Chairman Neal Calls on Administrator Verma to Make COVID-19 Nursing Home Data More Reliable and Comprehensive
Aug 5, 2020
Unreliable data are being collected in long-term care facilities, despite their populations accounting for more than 40 percent of all COVID-19 deaths nationwide
SPRINGFIELD, MA – Amidst surging cases of coronavirus across the country, House Ways and Means Chairman Richard E. Neal (D-MA) called on Centers for Medicare & Medicaid Services Administrator Seema Verma to improve the reliability of data collected from long-term care (LTC) facilities to protect residents and staff. LTC facilities have been the perfect storm for COVID-19, with vulnerable residents living in tight quarters that are hotspots for infection and disease. Insufficient data collection makes it hard to understand the full picture of the crisis and appropriately allocate resources. Analysis by the Ways and Means Committee staff found incomplete and unreliable data in the Nursing Home COVID-19 Public File, a product of CMS.
“Access to timely, robust, and reliable data is critical in understanding the magnitude of the COVID-19 crisis in nursing homes and appropriately allocating resources to the hardest hit facilities as well as those at greatest risk for outbreaks,” wrote Chairman Neal. “The Centers for Medicare & Medicaid Services (CMS) started requiring LTC facilities to report limited COVID-19 data through its May 8, 2020, Interim Final Rule (85 FR 27550). Despite this requirement, reports of insufficient and unreliable nursing home data persist, most notably nursing home COVID-19 staff fatality data. Furthermore, issues of unreliable and insufficient data go beyond lapses in staff data, as the Nursing Home COVID-19 Public File contains large amounts of insufficient, unreliable, and missing data.”
In regard to the insufficient nursing home COVID-19 staffing data, Chairman Neal explained, “to date, no reliable national data on the number of Long-Term Care facility workers that have died as a result of COVID-19 exist…Ways and Means staff analysis of the Nursing Home COVID-19 Public File found that over three percent (about 3,900 data fields) of the data related to COVID-19 cases and deaths of LTC facility workers was completely missing. Even more alarming, Occupational Safety and Health Administration (OSHA) claims to have received reports of only 99 LTC facility worker fatalities related to COVID-19, suggesting there are data and reporting issues for this population across the federal government.”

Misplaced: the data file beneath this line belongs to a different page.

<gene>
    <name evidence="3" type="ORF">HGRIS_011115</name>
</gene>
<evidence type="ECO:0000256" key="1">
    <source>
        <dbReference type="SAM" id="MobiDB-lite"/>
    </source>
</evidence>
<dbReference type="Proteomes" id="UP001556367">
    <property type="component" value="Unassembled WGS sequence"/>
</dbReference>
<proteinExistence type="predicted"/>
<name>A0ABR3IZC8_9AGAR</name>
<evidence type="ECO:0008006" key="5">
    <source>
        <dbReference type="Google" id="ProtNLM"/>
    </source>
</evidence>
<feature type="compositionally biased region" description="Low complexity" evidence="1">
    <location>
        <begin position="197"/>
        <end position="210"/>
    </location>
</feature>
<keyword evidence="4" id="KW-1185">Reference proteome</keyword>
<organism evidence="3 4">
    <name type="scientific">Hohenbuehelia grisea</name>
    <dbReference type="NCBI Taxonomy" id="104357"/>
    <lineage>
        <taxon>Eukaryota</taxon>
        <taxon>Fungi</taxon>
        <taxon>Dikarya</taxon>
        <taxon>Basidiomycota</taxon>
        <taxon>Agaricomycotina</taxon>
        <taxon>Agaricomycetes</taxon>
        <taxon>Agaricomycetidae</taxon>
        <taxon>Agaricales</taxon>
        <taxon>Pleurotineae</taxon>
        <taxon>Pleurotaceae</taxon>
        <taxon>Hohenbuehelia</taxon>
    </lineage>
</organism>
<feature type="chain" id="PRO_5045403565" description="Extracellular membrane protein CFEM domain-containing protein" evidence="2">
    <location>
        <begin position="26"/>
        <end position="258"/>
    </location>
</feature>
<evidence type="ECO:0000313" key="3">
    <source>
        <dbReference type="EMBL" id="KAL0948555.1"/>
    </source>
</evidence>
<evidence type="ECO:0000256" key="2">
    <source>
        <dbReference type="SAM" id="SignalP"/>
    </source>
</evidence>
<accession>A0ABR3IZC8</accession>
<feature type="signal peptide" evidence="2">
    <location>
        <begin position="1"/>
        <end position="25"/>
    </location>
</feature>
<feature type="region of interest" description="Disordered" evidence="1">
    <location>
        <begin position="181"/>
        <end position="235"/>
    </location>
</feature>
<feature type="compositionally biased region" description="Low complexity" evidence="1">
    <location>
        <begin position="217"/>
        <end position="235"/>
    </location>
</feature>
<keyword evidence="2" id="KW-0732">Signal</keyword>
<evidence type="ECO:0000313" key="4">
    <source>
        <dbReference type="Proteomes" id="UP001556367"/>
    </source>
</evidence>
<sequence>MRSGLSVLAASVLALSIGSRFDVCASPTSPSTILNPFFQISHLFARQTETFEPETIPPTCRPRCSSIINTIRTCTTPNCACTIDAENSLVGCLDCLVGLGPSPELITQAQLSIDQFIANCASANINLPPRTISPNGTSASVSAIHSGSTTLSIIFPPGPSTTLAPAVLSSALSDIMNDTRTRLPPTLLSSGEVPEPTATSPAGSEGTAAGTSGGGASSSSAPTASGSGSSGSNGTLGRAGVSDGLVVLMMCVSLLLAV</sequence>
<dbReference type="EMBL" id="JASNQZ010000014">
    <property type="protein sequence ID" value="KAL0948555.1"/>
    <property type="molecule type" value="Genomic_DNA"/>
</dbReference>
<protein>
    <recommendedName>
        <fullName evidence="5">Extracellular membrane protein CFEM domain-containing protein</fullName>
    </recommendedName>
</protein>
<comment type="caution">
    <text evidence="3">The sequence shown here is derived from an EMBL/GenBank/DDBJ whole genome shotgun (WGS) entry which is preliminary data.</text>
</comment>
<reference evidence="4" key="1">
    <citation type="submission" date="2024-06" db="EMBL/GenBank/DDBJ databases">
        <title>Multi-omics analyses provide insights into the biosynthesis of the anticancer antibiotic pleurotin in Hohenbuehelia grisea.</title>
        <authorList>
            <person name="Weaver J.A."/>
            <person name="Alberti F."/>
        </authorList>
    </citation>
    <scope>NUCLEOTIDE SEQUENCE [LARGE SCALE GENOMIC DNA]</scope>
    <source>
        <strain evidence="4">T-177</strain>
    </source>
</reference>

There are similar data shortages in the nursing home resident COVID-19 data sets. Neal highlighted, “approximately three percent (about 3,900 data fields) of the data related to COVID19 cases and deaths among facility residents were missing or incomplete.” He also noted that, “approximately 16 percent of the data were missing on the ‘three or more confirmed and suspected COVID-19 cases’ metric and 66 percent of the data were missing for the ‘total COVID-19 deaths as percentage of confirmed COVID-19 cases among LTC facility residents’ metric. Most alarmingly, 96 percent of the data related to the supply of ventilators in facilities are blank within the datafile.”
The Administration announced in July it would allocated another $4.9 billion from the Provider Relief Fund to Medicare-certified LTC facilities and state veterans’ homes; however, the Department of Health and Human Services (HHS) has yet to announce the underlying methodology for disbursing and using these funds. Chairman Neal emphasized, “given the lack of reliability of both staff and patient COVID-19 nursing home data CMS has publicly reported, I am deeply concerned that the decisions related to the allocation of these funds may be informed by incomprehensive and unreliable data.”
The full letter and data tables are accessible HERE.